In 2005, Batman Begins itself kicked off the “reboot” movement so well known in Hollywood today, basically giving well-known characters/stories a chance to start over again, shedding any sort of oath to past films and continuities. Think of it as hitting the reset button.
Three years later, The Dark Knight would further the revolution in several ways, most notably by becoming the first film to be partially filmed with IMAX 70mm cameras. The film would also cement the idea that superhero films could transcend to another level of cinema and be taken seriously, rather than merely being silly movies for kids and teenagers.
This redefinition of the “popcorn film” even affected the Academy Awards, who increased the number of Best Picture nominees from 5 to 10 following the outcry over The Dark Knight‘s exclusion from the Best Picture race, especially considering the particularly weak slate of films that did earn nominations. Not only should The Dark Knight have been nominated, it should have won! At least Heath Ledger was posthumously awarded the Oscar for Best Supporting Actor for his spine-tingling portrayal of The Joker. The film also received the Oscar for Best Achievement in Sound Editing.
On a personal level, the film opened when I was at the tail end of a two-month study abroad program in Florence, Italy. Since I was merely days away from returning to the US, I figured I’d wait till I was stateside to see it. For one of our last nights in Italy, a group of us took our film professor out to dinner as a thank you for a lovely summer semester.
Of course, I had to ask him what he thought of the film. I didn’t want any spoilers, I just wanted to know how it was. “It was incredible!”, was his response. To hear that from a seasoned film professor who just spent two months introducing us to the likes of Federico Fellini and Vittorio De Sica was more than promising.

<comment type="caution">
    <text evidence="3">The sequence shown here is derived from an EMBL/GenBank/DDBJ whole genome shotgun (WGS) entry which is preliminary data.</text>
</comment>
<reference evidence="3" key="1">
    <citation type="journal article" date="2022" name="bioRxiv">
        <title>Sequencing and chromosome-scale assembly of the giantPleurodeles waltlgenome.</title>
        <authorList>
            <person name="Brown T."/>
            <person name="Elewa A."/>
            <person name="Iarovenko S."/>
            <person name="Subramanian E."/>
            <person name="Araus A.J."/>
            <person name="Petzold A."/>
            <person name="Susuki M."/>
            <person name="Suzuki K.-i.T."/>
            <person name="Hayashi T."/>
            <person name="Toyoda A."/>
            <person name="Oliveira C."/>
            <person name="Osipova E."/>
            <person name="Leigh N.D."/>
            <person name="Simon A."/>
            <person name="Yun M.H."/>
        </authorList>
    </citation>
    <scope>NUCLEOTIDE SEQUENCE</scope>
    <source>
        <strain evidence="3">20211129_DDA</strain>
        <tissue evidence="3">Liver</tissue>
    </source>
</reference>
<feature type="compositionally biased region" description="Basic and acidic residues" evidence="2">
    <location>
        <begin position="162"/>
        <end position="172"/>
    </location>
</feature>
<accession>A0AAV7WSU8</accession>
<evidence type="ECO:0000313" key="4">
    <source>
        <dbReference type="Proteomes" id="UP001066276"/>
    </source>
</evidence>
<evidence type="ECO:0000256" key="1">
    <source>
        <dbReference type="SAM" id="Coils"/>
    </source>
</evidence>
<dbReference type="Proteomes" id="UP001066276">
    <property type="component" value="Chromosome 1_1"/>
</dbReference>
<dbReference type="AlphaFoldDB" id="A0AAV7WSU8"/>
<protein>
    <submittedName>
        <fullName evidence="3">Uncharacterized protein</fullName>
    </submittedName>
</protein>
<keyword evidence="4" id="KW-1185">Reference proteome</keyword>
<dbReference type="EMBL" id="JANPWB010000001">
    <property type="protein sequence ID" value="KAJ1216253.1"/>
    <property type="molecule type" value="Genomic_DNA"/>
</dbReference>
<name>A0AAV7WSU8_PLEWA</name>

About a day or two after I returned to San Diego, I exclaimed to a couple friends I was staying with that seeing The Dark Knight was of utmost priority. Of course, they had already seen it but were more than willing to see it again. The fact that I got this response from friends that don’t care about films nearly as much as I do was also promising. So, after a year of watching and re-watching trailers, staring longingly after every poster on display in its promotion, and long, speculative discussions over the untimely death of Heath Ledger and its connection to the movie, I sat down for a film experience that to this day, I have not forgotten. From its opening moments showcasing a daring, brutal bank heist, I was absolutely transfixed. Every aspect of this film, from the eye-opening IMAX sequences to the unpredictable plot, to the acting, music, etc, was incredible. People like to describe film going experiences as giving them goosebumps or putting them on the edge of their seat, but in this instance, for me, it was actually true! This film gave me goosebumps, and literally, and I mean, literally, had me on the edge of my seat the entire 2 hours and 32 minutes. That’s a cinematic high I’ve been chasing ever since, with some success here and there…
Over the past decade, I’ve watched The Dark Knight literally dozens of times. In all honesty, it’s a solid possibility I’ve seen it more than any other film. Of course, it’s impossible to know for sure, I’m just saying I wouldn’t be surprised if it were true. Since making this film, Christopher Nolan has gone on to use IMAX cameras in every film he’s made. Not only that, but every subsequent film has generally featured more IMAX sequences. Cinematographer Hoyte van Hoytema stated that roughly 70% of last year’s Dunkirk was lensed with IMAX cameras. At this rate, I wouldn’t be surprised if Nolan made a film entirely featuring IMAX cameras. Very few other filmmakers have made use of this technology the way he has. His constant urge to push the envelope with regard to both technology and storytelling is simply awe-inspiring.